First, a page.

At the heart of any community of people is housing, a place where people live and feel a sense of home and belonging, a comfortable and familiar place to rest and be oneself. But jobs are ultimately the reason people move from location to location in order to secure their livelihoods. Some may claim that they moved to a specific location for other reason such as schools or more affordable houses but in essence it is the prospects of a good job that bring them to the area. So the essence of growing communities is housing and jobs and jobs are the magnets that draw in more people and housing.
When communities are small and somewhat isolated things are quite simple. People move in for jobs and houses get build according to demand to accommodate them as a natural progression of growth. But as these communities start growing into cities and their borders start approaching and merging with neighboring cities there is an increasing exchange of jobs and housing between cities. More jobs may exist in one and more housing in another. One may become far larger than the other resulting in more housing or more job in the smaller community creating a large imbalances. You may ask what is the problem with that?
If people live far from where they work they must drive to and from work. Initially this is not a problem but if cities are not designed to account for how people get from one location to another, eventually traffic becomes congested. So traffic and traffic gridlock is the third rail (like the deadly high voltage third rail of subway systems) of growth. The objective of a growing community is to be sustainable by keeping a safe distance from hitting that third rail of growth that could cause a downward spiraling in the quality of life and ultimately the demise of a thriving residential and job providing community.
Unfortunately there are many signs that our city is heading uncomfortably close to that third rail. The city is encouraging major companies to move into our small city of 11.3 sq. mi. with no room to expand in the middle of Silicon Valley which is growing by leaps and bounds. There exists a huge imbalance between jobs and the available of housing for these jobs. We have large quantities of housing but most residents move here for our world-class schools driving up their cost due to the demand for living in our famous school districts. Thus housing is becoming too expensive for those with jobs here. This results in most people living here for schools driving elsewhere to jobs and those with jobs here driving from where they live elsewhere. Thus as the city continues to grow there will be more cars on the roadways bringing us closer and closer to that third rail.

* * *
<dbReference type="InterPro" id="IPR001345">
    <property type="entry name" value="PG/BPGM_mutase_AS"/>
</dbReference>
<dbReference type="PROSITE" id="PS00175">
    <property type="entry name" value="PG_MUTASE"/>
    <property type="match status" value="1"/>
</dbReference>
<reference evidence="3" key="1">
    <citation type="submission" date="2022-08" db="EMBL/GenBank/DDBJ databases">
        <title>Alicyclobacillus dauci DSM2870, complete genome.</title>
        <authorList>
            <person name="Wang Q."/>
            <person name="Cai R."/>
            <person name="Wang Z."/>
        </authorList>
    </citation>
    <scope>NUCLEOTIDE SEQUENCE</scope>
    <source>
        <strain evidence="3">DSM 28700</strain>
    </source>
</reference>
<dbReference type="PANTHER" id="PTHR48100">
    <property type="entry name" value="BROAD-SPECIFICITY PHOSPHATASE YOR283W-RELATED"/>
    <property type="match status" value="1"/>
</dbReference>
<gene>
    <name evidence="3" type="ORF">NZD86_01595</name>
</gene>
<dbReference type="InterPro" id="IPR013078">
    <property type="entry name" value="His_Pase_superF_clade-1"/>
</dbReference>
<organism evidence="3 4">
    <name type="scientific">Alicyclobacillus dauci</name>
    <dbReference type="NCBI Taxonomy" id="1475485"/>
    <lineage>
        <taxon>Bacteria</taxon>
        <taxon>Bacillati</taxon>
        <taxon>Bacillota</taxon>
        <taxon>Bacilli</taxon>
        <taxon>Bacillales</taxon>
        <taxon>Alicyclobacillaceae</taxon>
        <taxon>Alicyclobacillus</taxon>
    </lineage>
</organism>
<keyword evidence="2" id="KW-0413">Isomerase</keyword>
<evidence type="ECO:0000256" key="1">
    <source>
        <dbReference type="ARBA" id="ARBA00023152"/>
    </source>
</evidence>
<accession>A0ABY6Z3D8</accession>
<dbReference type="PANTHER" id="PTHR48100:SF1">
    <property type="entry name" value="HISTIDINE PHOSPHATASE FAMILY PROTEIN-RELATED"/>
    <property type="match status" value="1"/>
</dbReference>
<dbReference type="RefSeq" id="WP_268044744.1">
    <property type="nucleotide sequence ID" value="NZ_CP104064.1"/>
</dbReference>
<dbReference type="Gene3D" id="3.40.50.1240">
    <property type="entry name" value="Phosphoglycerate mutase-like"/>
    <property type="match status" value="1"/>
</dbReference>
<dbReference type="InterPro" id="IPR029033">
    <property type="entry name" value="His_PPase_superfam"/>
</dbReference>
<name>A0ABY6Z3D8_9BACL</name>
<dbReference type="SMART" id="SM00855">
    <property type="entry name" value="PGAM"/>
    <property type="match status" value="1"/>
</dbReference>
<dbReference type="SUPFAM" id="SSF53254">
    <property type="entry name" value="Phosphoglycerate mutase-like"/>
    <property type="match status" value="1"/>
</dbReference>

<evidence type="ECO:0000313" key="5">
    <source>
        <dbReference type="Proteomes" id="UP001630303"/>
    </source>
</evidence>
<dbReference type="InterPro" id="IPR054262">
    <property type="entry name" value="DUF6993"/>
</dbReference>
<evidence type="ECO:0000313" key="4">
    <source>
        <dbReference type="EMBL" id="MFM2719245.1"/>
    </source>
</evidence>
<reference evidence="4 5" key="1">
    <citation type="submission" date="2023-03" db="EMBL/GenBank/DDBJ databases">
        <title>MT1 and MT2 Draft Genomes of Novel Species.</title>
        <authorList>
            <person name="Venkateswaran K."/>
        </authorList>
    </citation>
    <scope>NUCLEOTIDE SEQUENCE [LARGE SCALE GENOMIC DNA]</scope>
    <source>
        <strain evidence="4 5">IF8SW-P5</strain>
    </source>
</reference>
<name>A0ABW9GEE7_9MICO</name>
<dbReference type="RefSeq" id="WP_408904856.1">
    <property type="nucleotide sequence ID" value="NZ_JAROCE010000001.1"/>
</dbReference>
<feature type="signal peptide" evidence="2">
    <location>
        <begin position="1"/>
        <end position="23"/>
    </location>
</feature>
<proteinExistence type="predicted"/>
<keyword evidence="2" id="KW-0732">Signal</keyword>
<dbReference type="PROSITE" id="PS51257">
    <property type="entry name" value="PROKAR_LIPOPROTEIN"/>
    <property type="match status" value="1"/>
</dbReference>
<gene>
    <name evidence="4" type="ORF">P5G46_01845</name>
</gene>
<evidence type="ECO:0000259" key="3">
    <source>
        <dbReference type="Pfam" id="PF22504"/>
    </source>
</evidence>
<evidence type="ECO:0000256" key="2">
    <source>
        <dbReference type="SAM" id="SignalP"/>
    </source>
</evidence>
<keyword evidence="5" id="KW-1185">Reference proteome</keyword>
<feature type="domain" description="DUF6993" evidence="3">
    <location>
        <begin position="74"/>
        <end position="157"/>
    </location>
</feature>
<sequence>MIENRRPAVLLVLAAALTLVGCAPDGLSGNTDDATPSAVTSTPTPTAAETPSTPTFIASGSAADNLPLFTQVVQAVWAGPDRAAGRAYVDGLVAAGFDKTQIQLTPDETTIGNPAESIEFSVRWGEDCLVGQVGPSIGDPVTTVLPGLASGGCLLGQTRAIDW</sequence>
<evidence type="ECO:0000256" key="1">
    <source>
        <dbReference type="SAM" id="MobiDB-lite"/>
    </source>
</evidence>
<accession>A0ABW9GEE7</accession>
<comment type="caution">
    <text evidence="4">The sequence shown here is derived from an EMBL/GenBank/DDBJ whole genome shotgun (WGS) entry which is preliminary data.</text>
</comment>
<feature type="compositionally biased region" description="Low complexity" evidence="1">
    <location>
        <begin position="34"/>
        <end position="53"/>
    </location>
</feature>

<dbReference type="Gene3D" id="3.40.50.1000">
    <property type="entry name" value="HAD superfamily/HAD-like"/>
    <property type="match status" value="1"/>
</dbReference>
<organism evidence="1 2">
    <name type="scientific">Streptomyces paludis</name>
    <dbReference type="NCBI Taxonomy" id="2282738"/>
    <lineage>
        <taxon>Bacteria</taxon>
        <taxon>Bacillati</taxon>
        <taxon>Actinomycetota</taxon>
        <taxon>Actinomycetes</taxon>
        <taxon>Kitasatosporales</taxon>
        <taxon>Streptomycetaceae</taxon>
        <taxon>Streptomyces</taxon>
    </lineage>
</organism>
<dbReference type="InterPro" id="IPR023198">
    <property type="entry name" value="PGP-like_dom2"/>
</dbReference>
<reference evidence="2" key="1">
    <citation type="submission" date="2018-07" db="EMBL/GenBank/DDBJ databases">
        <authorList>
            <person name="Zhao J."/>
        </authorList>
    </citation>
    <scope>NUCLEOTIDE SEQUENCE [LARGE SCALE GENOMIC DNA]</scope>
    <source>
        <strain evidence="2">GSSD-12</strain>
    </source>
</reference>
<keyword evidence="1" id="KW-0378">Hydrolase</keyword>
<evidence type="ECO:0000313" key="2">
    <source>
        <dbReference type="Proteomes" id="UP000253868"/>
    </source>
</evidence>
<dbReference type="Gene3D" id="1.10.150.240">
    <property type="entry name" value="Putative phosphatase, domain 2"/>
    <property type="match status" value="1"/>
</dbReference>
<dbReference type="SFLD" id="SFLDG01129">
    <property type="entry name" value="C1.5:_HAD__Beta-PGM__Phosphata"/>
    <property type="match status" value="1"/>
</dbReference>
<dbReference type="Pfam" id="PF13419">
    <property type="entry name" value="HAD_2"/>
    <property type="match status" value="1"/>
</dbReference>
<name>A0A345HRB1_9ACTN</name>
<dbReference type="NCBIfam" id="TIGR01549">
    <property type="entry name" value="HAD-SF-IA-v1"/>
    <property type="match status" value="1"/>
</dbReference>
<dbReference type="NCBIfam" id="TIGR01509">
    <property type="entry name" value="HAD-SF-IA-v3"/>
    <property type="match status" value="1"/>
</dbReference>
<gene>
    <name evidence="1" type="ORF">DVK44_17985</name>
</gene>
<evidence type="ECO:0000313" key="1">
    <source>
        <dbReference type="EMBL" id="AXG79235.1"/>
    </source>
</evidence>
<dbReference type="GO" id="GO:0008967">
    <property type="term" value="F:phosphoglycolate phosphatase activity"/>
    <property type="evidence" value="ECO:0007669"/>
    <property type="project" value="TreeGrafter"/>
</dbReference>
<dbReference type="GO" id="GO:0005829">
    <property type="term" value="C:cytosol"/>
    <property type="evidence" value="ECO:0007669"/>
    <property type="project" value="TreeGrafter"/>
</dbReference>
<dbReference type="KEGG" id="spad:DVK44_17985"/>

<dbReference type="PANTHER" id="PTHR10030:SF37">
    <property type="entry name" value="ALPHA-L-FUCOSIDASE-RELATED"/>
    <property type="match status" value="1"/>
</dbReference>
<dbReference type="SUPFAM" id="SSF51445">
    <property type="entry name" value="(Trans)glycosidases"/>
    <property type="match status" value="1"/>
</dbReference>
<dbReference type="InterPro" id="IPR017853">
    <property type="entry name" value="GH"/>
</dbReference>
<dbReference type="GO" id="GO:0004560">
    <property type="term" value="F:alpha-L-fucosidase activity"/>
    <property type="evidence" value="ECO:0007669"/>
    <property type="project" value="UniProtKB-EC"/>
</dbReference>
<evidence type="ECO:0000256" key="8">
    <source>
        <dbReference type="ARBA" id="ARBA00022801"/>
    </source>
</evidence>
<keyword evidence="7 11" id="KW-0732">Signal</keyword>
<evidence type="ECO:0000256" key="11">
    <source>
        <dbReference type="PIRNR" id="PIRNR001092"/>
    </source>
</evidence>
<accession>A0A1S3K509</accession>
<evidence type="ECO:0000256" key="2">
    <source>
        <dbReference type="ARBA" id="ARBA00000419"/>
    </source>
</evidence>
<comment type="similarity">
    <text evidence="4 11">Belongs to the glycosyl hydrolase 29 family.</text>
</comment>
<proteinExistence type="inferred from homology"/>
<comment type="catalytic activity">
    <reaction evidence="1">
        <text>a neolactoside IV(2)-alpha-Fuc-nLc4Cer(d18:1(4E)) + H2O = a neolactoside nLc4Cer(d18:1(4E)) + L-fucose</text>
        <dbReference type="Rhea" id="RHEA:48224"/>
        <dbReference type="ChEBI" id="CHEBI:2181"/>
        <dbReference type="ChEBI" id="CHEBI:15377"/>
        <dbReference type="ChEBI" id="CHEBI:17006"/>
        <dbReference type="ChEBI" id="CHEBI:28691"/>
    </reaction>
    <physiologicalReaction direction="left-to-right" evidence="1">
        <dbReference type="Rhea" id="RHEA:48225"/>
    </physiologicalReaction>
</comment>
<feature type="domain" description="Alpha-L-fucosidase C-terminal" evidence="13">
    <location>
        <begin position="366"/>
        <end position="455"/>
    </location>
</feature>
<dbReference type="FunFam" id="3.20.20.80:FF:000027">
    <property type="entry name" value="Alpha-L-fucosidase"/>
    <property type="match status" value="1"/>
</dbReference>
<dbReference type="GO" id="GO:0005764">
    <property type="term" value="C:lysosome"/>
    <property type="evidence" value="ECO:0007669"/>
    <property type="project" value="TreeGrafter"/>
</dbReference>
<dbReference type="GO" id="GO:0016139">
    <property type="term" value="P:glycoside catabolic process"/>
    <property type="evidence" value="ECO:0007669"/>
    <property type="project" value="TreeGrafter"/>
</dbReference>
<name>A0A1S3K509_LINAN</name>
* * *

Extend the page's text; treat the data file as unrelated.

So how does a city such as ours place more distance between that third rail of growth? The first thing is for the city leaders to recognize the long-term consequences of the third rail. Without their buy-in it will be almost impossible to improve the situation. I feel all city council members see that traffic is a major problem. But it is a matter of priorities. Some council members think that a healthy and sustained income for the city is most important so they want more businesses to bring in more sales tax revenues. Some believe that diversifying in income revenues is most important. Currently by far the largest taxpayer is Apple. Some want to bring in other companies such as Google, eBay, or Amazon and not just depend upon one major source of income so should Apple fail or leave it would cushion any dramatic loss of revenues.
City council must realize that traffic is a real threat that could eventually cause many companies to move to other cities if the third rail is touched. If traffic gridlock is a daily occurrence what is going to motivate them to stay? If their CEO’s must spend hours in traffic to get to their headquarters or sites why would they want to stay here when there are other nearby cities around without such severe problems?
So long-term, if traffic is not quickly and properly address and reaches the point of touching the third rail, the touch of death, the city could eventually lose everything including businesses and residents who will move out because of impossible traffic resulting in little city income stream and our world-class schools descending into mediocrity and housing prices plummeting. So it is essential that the city place traffic considerations and impact at the very top of their priorities for growth or the city Will eventually hit the third rail.
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